In the near future, Cameron Turner (Mahershala Ali) is a successful commercial artist suffering from a terminal illness. He is living his best life – he met his wife Poppy (Naomie Harris) following an amusing chocolate-related confusion during a routine train commute – and the pair are now married with a young son. Poppy is pregnant again. The family has already been touched by tragedy following the death of Poppy’s devoted younger brother and he can’t bear the thought of visiting further grief upon his loved ones. An option presents itself which might avoid the whole issue; he signs up reluctantly for a revolutionary new medical procedure whereby he can be replaced by an identical clone programmed with all his thoughts, memories, dreams, fears and ambitions, a being that will quickly forget his own artificial origins and literally become the man he was created from. Cameron will live on and his family need never know that he has died.
If the plot of Benjamin Cleary’s striking movie rings a bell then it’s likely you might well have seen the episode of last year’s Amazon Prime series Solos in which Anthony Mackie delivered a bravura performance as a dying man coming to terms with being replaced by an identical robot replacement. The comparison is unfortunate, but Swan Song takes a deeper dive into the idea and, at nearly two hours, it takes its time to really get under the skin of a man tasked with making an almost impossible decision – a decision that will resonate with his entire family even though they will never know nor have any say in it. It’s a bold, stark film that will also remind many of Ex_Machina as Cameron travels to a secret laboratory complex in the countryside to undergo the cloning procedure under the supervision of the sympathetic Dr Scott (Glenn Close). But unlike Ex Machina, Swan Song puts its humanity front and centre; its sci-fi trappings – driverless cars, hi-tech video call facilities, etc - are discrete and almost throwaway fine detail. This is a cleverly-structured story – there are several flashbacks that flesh out Cameron’s life following his first meeting with Poppy - that focuses on Cameron’s predicament and Ali is superb at wringing out every conflicted emotion as he tries to back out of the procedure even as he knows that he can’t bear the thought of tearing his family apart by dying. He knows that Poppy is against the idea of replacing a living organism with a copy (it’s discussed in an early flashback) and the moral issues of him making his decision without consulting with his wife aren’t really addressed at any length, which many might uncomfortable. Swan Song is very much Cameron’s story, his dilemma, his choice and there are some moments that are genuinely heart-breaking as he faces his own mortality and the terrible realisation that he will never see his loved ones again.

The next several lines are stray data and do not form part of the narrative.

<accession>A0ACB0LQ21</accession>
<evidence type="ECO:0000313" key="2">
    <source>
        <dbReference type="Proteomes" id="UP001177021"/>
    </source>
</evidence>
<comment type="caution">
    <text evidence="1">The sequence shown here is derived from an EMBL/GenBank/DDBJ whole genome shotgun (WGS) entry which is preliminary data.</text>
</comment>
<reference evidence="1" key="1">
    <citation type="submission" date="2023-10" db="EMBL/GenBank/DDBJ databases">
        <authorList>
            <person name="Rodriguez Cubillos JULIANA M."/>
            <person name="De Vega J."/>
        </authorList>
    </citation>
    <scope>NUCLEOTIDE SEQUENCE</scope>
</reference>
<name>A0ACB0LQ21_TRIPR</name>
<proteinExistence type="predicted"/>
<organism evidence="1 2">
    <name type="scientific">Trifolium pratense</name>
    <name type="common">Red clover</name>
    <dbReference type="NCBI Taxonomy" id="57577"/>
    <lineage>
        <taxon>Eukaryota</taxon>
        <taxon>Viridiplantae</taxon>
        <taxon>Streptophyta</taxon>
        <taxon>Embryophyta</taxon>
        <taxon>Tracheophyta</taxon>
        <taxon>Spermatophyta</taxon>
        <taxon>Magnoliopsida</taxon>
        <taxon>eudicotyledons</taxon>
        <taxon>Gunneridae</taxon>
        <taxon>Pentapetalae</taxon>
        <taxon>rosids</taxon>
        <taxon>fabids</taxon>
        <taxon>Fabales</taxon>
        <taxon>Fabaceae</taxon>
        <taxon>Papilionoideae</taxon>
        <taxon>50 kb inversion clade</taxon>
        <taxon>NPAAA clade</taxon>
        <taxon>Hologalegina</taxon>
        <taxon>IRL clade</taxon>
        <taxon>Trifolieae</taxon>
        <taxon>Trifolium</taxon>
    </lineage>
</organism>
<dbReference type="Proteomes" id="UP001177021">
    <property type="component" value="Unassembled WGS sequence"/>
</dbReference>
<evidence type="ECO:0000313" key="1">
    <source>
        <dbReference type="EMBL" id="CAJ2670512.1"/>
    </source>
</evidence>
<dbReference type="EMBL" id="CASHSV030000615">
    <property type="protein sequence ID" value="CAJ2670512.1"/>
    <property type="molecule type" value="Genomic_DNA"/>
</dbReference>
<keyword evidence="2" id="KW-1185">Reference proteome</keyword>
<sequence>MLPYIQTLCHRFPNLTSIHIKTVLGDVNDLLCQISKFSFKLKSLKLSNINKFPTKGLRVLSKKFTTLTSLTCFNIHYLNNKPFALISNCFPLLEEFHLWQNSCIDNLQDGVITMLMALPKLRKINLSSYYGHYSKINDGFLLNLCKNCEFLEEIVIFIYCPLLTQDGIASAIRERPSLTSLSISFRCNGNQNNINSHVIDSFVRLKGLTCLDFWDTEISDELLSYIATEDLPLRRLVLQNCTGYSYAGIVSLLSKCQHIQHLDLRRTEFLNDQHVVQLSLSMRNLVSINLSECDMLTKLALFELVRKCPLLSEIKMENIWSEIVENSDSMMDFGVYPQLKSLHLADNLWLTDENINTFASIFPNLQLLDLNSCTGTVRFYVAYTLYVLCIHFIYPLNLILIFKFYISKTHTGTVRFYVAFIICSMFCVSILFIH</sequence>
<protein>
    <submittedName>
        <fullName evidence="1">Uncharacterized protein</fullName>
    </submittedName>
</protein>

Swan Song is a powerful, evocative story told in a measured, almost matter-of-fact fashion; it has a certain clinical, antiseptic detachment and some might even find that it descends into mawkishness in places. However, Ali is outstanding, Naomie Harris steps out of the shadow of Bond and brings light and nuance to the character of Poppy and Awkwafina impresses as an earlier patient of the procedure edging towards death even as her blissfully-unaware duplicate is living the life she thinks she has always lived. Swan Song is an engrossing and rather chilling story of the choices we sometimes have to make for the greater good of others and how sometimes we have to make those choices without anyone ever knowing we’ve made them. A classy start to a new year of films.
Swan Song is available now on Apple TV+